They include the massacre of people accused of being communists in 1965-1966; covert operations to eradicate “thuggery” by the New Order government from 1982 to 1985; the killing of hundreds in the village of Talangsari, Lampung in 1989; killings by security forces of civilians at Rumoh Geudong and Sattis Post in Aceh 1998; abductions of pro-democracy activists in 1997-1998.
Those were followed by riots when Suharto fell in May 1998; the shooting incidents of students demanding Suharto's resignation in 1998-1999; a witchcraft shaman killing incident 1998-1999; the killing by security forces of residents in Aceh 1999; killings and torture of residents by security forces in Wasior Papua 2001-2002; the 2003 killing and torture of residents by security forces in Wamena Papua; and killings and torture by security forces against residents suspected of being members of the separatist group the Free Aceh Movement (GAM) in 2003.
"In early January (2023), I decided that the government would pursue a non-judicial settlement, which focuses on restoring victims' rights, without negating the judicial mechanism," Jokowi said. "To the victims or the heirs of the victims, I thank you for your generosity in accepting this process after a very long wait. I believe that no process is in vain. Hopefully, this good start will open up efforts to heal wounds. The beginning of the creation of a just, peaceful, and prosperous life on the foundation of protection and respect for human rights and humanity."
To guarantee victims' rights, Jokowi issued a presidential instruction ordering 19 ministers to restore victims' rights. The Minister of Social Affairs, for example, was instructed to aid and/or social rehabilitation for victims or their heirs and elderly affected victims. The Minister of Health is tasked with giving priority to victims in obtaining health services. The Minister of Public Works and Public Housing was assigned to provide clean water supply, repair roads and bridges, repair irrigation, and build a memorial.
The Minister of Finance was ordered to coordinate ministry or agency budget policies to implement the PPHAM Team's recommendations, as well as to prioritize educational scholarships for the victim's children. The Commander of the Armed Forces and the Chief of Police are tasked with optimizing human rights education and training for their members to prevent incidents of human rights violations from occurring in the future.
However, this policy isn’t without criticism. The destruction of the remains of an army post which during the 1989-1998 military emergency was used as a place for torture and killing of Acehnese accused of being members or sympathizers of the rebel group the Free Aceh Movement (GAM) in Rumoh Geudong by the local government ahead of Jokowi's arrival in Pidie was strongly criticized by local residents and civil society organizations who used the site as a historical reminder and a place to seek justice.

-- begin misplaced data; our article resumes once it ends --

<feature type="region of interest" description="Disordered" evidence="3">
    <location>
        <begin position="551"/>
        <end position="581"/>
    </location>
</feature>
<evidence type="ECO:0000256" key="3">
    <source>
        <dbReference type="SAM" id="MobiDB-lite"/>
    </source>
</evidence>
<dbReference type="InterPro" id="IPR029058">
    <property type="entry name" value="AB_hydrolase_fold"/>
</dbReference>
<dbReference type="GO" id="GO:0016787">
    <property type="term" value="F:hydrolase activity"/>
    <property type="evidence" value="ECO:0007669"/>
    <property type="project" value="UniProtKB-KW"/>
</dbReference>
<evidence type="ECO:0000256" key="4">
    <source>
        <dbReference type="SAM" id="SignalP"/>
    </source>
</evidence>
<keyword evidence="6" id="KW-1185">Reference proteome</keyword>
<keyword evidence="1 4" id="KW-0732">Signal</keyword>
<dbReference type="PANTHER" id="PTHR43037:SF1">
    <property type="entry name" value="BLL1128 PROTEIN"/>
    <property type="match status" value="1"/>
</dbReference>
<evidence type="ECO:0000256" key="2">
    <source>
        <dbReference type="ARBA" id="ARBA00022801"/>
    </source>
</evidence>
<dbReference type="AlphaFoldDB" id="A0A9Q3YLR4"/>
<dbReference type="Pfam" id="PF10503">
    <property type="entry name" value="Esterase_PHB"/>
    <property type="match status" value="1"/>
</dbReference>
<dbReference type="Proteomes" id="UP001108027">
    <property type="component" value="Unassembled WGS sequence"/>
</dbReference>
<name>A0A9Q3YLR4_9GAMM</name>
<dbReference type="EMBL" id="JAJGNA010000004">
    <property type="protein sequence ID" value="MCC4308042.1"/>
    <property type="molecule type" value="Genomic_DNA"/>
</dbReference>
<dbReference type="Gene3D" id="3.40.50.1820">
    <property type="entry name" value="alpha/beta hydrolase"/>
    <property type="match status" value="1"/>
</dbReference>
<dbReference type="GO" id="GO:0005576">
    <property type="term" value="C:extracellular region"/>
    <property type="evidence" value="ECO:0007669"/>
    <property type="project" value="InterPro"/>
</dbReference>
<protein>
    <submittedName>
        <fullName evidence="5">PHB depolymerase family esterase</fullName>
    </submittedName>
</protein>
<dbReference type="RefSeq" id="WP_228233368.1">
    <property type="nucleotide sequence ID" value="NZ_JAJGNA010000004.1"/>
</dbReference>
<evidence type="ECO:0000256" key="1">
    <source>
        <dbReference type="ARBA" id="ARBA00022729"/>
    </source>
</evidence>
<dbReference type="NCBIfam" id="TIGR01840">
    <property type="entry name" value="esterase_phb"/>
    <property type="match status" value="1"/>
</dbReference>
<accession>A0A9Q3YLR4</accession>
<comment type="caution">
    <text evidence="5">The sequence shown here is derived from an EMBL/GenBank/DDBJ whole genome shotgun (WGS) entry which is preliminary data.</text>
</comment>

The Banda Aceh Legal Aid Institute Foundation accused the government of clearly destroying an important site that could have become evidence for judicial purposes in a human rights court.
Amnesty International Indonesia (AII) questioned the government's seriousness in resolving cases of human rights violations. "The destruction of this important building raises questions regarding the seriousness of the state in efforts to rewrite Indonesian history and other efforts in the form of memorializing gross human rights violations in Aceh," Said AII Executive Director Usman Hamid.
Most of the victims or their descendants accept non-judicial settlements by the government, but they hope that “the government will set up human rights courts as soon as possible. This means that there are steps to a judicial settlement, not just non-judicial," said Samsul Bahri, the victim of the Simpang KKA incident in Aceh.
The victims of the 1965 massacre have urged the government to rewrite the history of the incident to erase the stigma and trauma attached to them for half a century. PKI members and their families were often branded as evil people with no religion and no morals.
Even though this was nothing more than propaganda by the New Order government to get rid of the PKI at that time, for the victims, the absence of historical rectification means that there is no attempt to uncover the truth. This is indeed more difficult than, for example, providing health insurance and financial assistance, they say. The government's seriousness in resolving gross violations of human rights will be truly tested by resolving these difficult issues.